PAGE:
Joe Raedle/Getty Images

Wieners And Losers: Not All Hot Dogs Are Created Equal

My youngest son just came home from a week at Bald Head Island with a friend's family. One of the things he raved about, in addition to the being able to live on the beach for seven days, was the local hot dog stand, Mike's Bites. Nick was never a big fan of hot dogs but that changed last week. So I had to ask what brand of hot dogs they serve at Mike's Bites. He didn't know. Most kids don't pay attention to that sort of thing. But I do.

I have a very simple hot dog rule: if it's the same color as Santa Claus' suit, don't eat it. The redder the dog, the lower the quality. It might only be red dye, but I'm not taking any chances. Besides, who needs more red dye in their diet? Quality matters. Just because something is called a hot dog, doesn't mean it has to contain the proverbial lips and a&&#@!*&.

Charlotte is full of places to find a good hot dog. Green's Lunch, JJ's Red Hots, and Chili Man immediately come to mind. And no Charlotte Knights game is complete without at least one of their all-beef beauties. I usually get two.

Phil Harris

The franks served at BB&T Ballpark, as well as at JJ's Red Hots, are supplied by Sahlen's, a Buffalo, NY-based company known for its "signature Smokehouse Hot Dogs and deli meats with carved-off-the-bone flavor and texture." They're my personal favorite and I've also found them at Harris Teeter.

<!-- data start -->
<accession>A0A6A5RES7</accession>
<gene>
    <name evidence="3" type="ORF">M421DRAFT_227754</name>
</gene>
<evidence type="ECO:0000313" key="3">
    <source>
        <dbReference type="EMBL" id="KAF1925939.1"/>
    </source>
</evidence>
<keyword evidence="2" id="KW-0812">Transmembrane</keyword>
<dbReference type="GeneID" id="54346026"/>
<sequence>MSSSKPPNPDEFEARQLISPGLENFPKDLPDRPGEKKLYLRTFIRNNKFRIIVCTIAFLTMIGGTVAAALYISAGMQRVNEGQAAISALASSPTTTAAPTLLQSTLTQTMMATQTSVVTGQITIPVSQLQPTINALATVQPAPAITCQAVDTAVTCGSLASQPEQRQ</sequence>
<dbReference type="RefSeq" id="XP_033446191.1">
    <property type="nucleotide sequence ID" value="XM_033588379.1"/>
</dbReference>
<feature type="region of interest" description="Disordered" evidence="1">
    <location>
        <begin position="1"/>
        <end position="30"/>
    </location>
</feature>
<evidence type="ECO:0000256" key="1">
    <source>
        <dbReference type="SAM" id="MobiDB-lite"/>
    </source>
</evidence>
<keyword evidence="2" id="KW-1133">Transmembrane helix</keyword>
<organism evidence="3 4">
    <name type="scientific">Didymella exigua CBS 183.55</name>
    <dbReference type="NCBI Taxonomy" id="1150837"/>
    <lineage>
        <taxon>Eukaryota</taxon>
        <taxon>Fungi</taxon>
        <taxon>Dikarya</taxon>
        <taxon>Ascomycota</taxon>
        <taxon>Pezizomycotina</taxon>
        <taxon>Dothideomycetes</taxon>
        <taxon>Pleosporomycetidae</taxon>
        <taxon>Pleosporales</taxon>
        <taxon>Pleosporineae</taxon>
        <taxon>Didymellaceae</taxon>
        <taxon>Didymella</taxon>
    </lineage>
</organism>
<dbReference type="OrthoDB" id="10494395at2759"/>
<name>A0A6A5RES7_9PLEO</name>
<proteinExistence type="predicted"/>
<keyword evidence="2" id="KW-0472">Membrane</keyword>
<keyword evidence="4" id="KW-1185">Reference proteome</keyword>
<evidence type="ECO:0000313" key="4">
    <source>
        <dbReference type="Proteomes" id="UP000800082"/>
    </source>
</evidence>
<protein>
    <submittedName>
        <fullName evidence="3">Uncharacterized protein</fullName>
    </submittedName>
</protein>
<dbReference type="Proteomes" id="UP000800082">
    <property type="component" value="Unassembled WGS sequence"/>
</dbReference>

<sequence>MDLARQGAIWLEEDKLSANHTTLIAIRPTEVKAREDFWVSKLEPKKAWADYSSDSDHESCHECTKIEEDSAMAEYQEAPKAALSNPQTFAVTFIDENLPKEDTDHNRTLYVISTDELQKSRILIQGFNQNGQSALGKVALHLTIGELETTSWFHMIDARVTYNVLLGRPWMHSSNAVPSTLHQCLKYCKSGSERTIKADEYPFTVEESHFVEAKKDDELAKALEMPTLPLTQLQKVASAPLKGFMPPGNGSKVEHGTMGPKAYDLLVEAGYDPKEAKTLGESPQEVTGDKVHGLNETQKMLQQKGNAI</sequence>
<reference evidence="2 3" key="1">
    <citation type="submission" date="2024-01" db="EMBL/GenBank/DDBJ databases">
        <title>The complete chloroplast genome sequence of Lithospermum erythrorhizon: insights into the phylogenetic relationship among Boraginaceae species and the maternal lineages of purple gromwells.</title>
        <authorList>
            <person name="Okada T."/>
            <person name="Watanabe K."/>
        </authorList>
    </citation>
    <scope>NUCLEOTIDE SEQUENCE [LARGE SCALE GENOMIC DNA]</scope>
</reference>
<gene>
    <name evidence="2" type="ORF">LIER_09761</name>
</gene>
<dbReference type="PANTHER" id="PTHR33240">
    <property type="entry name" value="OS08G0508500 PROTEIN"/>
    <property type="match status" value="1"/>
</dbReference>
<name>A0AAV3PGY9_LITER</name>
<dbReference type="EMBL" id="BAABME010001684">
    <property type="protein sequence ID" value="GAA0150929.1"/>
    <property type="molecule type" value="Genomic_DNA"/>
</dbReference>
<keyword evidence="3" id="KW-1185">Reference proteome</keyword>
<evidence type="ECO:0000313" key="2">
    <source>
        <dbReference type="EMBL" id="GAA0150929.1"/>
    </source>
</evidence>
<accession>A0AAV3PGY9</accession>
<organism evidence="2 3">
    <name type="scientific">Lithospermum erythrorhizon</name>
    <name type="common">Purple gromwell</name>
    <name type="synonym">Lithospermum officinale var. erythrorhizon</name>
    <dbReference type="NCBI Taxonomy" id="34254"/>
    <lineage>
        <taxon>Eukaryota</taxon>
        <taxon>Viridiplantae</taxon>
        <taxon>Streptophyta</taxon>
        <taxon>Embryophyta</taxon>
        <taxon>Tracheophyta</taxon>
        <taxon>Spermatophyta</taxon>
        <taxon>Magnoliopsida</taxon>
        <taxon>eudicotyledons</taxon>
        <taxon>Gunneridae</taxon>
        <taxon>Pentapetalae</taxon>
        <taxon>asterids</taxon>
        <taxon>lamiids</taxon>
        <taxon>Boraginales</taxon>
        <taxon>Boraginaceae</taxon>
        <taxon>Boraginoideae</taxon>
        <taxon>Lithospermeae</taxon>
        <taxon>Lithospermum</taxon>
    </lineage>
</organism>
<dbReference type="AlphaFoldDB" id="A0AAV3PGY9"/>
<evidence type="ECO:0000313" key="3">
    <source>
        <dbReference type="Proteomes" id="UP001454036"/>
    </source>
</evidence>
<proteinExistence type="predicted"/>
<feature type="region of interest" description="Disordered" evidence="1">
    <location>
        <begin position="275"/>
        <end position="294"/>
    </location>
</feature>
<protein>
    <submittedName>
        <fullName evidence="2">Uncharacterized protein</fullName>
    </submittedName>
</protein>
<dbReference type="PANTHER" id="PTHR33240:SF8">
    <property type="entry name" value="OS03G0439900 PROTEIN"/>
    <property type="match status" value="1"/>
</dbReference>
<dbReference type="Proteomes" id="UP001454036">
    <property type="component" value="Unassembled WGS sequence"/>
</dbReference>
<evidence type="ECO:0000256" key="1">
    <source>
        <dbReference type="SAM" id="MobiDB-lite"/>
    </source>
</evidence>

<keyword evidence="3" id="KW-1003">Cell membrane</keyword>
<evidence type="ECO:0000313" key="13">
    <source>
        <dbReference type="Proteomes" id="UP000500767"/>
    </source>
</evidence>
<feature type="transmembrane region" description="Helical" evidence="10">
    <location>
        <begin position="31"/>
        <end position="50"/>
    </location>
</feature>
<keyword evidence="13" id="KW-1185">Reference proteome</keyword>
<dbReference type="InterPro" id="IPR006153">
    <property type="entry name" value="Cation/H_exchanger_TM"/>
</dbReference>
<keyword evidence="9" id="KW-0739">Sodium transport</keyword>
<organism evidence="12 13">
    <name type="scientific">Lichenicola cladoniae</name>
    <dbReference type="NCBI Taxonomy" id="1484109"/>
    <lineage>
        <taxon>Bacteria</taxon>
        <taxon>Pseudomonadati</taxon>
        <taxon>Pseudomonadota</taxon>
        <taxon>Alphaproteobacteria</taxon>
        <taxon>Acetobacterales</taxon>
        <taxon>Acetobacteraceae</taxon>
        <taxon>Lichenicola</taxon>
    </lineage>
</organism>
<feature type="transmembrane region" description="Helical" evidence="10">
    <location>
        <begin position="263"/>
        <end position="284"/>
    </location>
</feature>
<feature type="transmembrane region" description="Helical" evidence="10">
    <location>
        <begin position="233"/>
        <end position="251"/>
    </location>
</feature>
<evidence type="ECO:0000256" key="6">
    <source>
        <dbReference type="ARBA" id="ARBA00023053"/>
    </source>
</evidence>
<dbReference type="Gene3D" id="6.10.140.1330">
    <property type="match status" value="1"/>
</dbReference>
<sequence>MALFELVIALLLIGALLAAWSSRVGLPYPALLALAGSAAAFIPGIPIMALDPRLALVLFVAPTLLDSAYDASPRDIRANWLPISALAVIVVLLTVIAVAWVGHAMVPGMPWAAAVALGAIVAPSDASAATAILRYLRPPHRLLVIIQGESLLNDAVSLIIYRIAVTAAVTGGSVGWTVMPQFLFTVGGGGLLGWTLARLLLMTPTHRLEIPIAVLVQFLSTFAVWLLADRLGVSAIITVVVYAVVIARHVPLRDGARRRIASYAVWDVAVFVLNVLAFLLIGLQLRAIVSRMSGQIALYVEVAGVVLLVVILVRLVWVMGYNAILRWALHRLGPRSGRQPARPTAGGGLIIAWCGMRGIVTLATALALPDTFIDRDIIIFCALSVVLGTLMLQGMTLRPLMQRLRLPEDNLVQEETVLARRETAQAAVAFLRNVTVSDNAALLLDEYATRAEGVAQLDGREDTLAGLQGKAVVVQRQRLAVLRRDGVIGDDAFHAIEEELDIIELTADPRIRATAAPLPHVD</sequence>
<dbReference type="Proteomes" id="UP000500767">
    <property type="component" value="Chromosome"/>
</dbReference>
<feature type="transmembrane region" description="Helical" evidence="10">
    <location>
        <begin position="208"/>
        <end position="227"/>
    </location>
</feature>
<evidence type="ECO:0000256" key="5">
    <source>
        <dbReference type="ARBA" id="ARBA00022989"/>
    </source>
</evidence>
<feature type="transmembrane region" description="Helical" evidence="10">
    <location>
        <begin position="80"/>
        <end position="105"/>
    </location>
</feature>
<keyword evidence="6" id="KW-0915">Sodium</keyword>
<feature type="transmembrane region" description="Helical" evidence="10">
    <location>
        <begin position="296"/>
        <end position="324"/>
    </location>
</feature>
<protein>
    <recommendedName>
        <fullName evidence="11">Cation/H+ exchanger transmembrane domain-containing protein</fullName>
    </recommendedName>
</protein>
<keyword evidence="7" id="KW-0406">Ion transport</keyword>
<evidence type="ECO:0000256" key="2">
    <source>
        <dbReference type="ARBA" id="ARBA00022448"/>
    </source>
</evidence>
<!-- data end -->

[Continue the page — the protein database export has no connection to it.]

YouTube food channel Mashed looked at other wieners, er, winners that get high marks for hot dog quality. Here's what they found:

Sabrett - If you've ever been to New York City, then you've seen the iconic Sabrett logo on a hot dog cart's umbrella. Sabrett Beef Frankfurters have the added distinction of being certified gluten-free. You can get them in Charlotte-area supermarkets, too.

Applegate Farms - Their beef franks are praised for being uncured. That means they have far fewer preservatives and much less sodium than most other brands. They also make it known that they treat their livestock humanely, letting them roam free and without antibiotics.

Boar's Head Lite Beef Frankfurters - Boar's Head uses whole-muscle meat, as opposed to mechanically-separated meat. Each of these hot dogs contains only 6 grams of fat and 90 calories.

Trader Joe's Uncured Chicken Dogs - There's that word "uncured" again. Fewer preservatives, 60 calories, 250 milligrams of sodium, and 2.5 grams of fat. And it's made from chicken instead of beef or pork. That has to be healthier, right? Not necessarily. See below.

The losers:

Beware! Just because a hot dog is made from poultry does not automatically make it a healthy option. Oscar Mayer Turkey Dogs are loaded with fat, sodium, and calories. That's how food manufacturers make turkey-based products more flavorful.

Ball Park Franks are a prime example of the type of hot dogs you want to avoid for two reasons. They're plump with fat and sodium.

Vegetarian and Kosher dogs can also be misleading. It turns out that many vegetarian brands still contain some meat, and trace amounts of pork have been found in some hot dogs labeled as Kosher! That sort of defeats the whole purpose.

Doug Pensinger/Getty Images